December 8, 2019 / 8:27 AM / 4 months ago

'Firm and fiery' Royal Melbourne to test patience at Presidents Cup

MELBOURNE (Reuters) - Royal Melbourne’s composite course has been a happy hunting ground for United States captain Tiger Woods and his Internationals counterpart Ernie Els but both skippers will urge caution when their players tee off at the Presidents Cup.

FILE PHOTO: International team member Ernie Els of South Africa plays a shot from a greenside bunker on the 10th hole during his first round foursome match of the Presidents Cup at Royal Melbourne Golf Club November 17, 2011. REUTERS/Brandon Malone/File Photo/File Photo

An amalgam of 12 holes from the club’s West course and six from its East, players will be tempted to attack a 7,032 yard layout that features a number of holes vulnerable to long hitters.

The firm conditions of the ‘sandbelt’ track mean risk-takers are invariably punished for the slightest of transgressions, however, ensuring strategy will be key as teams plot their way through the intrigue of matchplay.

“That firm turf is critical,” course superintendent Richard Forsyth told Reuters.

“There’s a bit of fire in the reaction of the ball. So if you don’t approach from the right spot, you won’t get it close to the pin.

“Only the very best shots are going to stay where they land.”

A number of players found that to their cost at the 2011 Presidents Cup at the venue, where the wind kicked up and made the greens flint-hard.

Birdies were at a premium, and Australian Adam Scott called it “carnage” as putts rolled off greens and settled 40 yards away.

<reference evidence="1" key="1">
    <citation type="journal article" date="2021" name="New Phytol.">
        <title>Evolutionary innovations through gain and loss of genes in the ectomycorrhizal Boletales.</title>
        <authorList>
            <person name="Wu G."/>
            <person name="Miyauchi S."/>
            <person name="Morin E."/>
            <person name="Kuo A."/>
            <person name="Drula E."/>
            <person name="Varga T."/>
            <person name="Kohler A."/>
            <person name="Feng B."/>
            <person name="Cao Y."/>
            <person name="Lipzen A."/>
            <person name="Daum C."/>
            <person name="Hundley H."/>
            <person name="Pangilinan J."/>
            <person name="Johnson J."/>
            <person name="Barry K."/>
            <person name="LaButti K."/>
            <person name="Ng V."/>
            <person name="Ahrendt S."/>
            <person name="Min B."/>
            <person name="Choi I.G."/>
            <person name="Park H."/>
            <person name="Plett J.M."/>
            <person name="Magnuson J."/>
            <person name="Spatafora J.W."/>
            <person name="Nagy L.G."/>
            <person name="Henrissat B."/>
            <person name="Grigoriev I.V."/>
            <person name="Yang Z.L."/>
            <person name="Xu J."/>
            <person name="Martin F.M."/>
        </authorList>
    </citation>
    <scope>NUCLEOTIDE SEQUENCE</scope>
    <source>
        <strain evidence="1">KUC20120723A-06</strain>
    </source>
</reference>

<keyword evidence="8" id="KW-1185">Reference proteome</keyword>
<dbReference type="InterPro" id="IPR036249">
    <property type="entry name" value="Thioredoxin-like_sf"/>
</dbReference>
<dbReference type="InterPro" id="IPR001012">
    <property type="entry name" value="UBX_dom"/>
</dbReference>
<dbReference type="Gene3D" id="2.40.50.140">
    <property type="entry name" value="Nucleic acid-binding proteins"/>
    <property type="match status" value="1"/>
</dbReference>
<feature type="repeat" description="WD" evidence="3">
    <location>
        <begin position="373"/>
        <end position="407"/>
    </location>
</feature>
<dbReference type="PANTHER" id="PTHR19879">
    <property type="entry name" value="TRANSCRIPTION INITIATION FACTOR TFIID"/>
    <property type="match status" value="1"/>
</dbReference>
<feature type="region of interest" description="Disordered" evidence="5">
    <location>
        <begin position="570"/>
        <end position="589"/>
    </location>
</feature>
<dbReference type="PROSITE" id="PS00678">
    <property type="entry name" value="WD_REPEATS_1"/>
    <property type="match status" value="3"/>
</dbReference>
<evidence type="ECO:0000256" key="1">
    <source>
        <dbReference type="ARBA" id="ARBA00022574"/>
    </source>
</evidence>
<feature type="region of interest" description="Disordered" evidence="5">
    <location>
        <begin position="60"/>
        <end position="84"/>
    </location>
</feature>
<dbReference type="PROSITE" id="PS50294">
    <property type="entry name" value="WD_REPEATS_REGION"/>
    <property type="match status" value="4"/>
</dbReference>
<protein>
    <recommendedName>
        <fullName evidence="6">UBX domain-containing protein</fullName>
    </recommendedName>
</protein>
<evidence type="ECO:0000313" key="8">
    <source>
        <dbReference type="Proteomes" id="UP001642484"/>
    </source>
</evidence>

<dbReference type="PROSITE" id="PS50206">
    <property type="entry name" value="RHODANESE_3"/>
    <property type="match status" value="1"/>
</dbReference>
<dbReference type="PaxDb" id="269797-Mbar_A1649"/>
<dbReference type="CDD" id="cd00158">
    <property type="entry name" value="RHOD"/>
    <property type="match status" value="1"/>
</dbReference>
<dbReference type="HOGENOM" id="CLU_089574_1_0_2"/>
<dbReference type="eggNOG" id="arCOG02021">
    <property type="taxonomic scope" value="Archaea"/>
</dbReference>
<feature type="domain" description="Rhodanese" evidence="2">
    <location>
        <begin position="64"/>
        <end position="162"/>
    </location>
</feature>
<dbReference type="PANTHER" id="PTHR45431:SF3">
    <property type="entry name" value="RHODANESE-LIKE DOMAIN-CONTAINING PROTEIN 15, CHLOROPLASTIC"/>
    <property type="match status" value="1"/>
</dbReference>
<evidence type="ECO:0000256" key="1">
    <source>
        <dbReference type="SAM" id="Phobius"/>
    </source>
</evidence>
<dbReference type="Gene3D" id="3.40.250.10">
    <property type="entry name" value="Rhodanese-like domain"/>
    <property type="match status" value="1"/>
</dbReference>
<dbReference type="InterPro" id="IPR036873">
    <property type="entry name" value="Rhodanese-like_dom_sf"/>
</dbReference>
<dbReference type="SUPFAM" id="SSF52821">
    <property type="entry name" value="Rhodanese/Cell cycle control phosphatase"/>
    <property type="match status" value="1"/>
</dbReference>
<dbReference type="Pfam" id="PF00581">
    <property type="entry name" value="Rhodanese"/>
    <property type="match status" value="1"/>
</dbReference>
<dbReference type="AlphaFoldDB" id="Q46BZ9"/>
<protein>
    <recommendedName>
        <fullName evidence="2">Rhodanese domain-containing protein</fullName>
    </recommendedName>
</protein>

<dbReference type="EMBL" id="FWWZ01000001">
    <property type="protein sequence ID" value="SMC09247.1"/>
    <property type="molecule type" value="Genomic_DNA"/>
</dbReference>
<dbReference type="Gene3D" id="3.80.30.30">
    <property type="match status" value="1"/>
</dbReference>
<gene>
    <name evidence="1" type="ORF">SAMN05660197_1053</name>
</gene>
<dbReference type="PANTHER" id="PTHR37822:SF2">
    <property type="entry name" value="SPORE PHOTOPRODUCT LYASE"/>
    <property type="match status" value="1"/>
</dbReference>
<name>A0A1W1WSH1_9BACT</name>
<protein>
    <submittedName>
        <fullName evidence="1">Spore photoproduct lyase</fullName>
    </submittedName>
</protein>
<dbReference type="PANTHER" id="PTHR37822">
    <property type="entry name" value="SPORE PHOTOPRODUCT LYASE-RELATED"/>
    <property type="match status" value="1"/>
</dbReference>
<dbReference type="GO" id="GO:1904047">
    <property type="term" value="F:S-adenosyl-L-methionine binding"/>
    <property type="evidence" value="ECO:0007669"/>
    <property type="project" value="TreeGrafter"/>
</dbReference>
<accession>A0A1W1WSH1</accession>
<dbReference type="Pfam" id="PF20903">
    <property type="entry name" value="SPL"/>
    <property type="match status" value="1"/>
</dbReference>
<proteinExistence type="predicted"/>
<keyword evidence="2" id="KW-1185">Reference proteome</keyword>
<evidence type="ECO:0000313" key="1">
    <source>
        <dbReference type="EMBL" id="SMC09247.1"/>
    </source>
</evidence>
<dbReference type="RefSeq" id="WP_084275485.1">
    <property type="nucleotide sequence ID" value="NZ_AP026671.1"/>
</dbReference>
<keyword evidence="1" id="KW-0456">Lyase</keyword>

Precision in iron-play and patience with playing partners will be vital, particularly if a breeze picks up.

With the West course designed by renowned architect Alister MacKenzie, players may see elements of the Scot’s work at Augusta National as they negotiate deep bunkers and greens with subtle slopes and speed.

Woods and Els are well-placed to share their insights with their teams, having previously faced off twice at Royal Melbourne in 1998 and 2011.


South African Els was part of the only Internationals victory in the 25-year history of the tournament 21 years ago, while Woods holed the winning putt when the United States won 19-15 in 2011.

Els holds the composite course record of 12-under-par 60 set in 2004, although the par score has since been reduced by a stroke to 71 and there have been changes to the layout.

Both Els and Woods visited last year to offer suggestions for the set-up and were, more or less, on the same page.

“Ernie said keep it just as it is normally ... Tiger also likes it firm and fiery and fast and he’s expecting it so,” added Forsyth.

The third and fourth holes have steep banks in front of the greens and the natural amphitheatres offer fans the chance to watch on as seasoned tour professionals get punished severely for any misreads of the putting line.

The shorter par fours at the 6th, 11th and 13th holes are a chance for players to steal a march on their opponents — or crash and burn.

“You can have a go at the greens but you’d better be prepared for some diabolical positions if you do get it wrong,” said Forsyth.

Fans flocked to Royal Melbourne for the 2011 tournament and headliner Woods’s participation as a playing captain has ensured they will do so again when the action gets underway on Thursday.

FILE PHOTO: Golf - The 148th Open Championship - Royal Portrush Golf Club, Portrush, Northern Ireland - July 19, 2019 Tiger Woods of the U.S. on the 5th hole during the second round REUTERS/Jason Cairnduff

Els grumbled that the Royal Melbourne galleries were starstruck by Woods and his team mates eight years ago and has urged the locals to give them a colder shoulder this time around.

Forsyth felt that was only fair, having seen the frosty reception for the visitors when the Americans routed the Internationals 19-11 at Liberty National in New Jersey two years ago.

“Some of the (Internationals) players said it was bordering on unsportsmanlike .... Hopefully crowds will applaud great shots here but not be too polite to the U.S. team,” he said.

Editing by Nick Mulvenney

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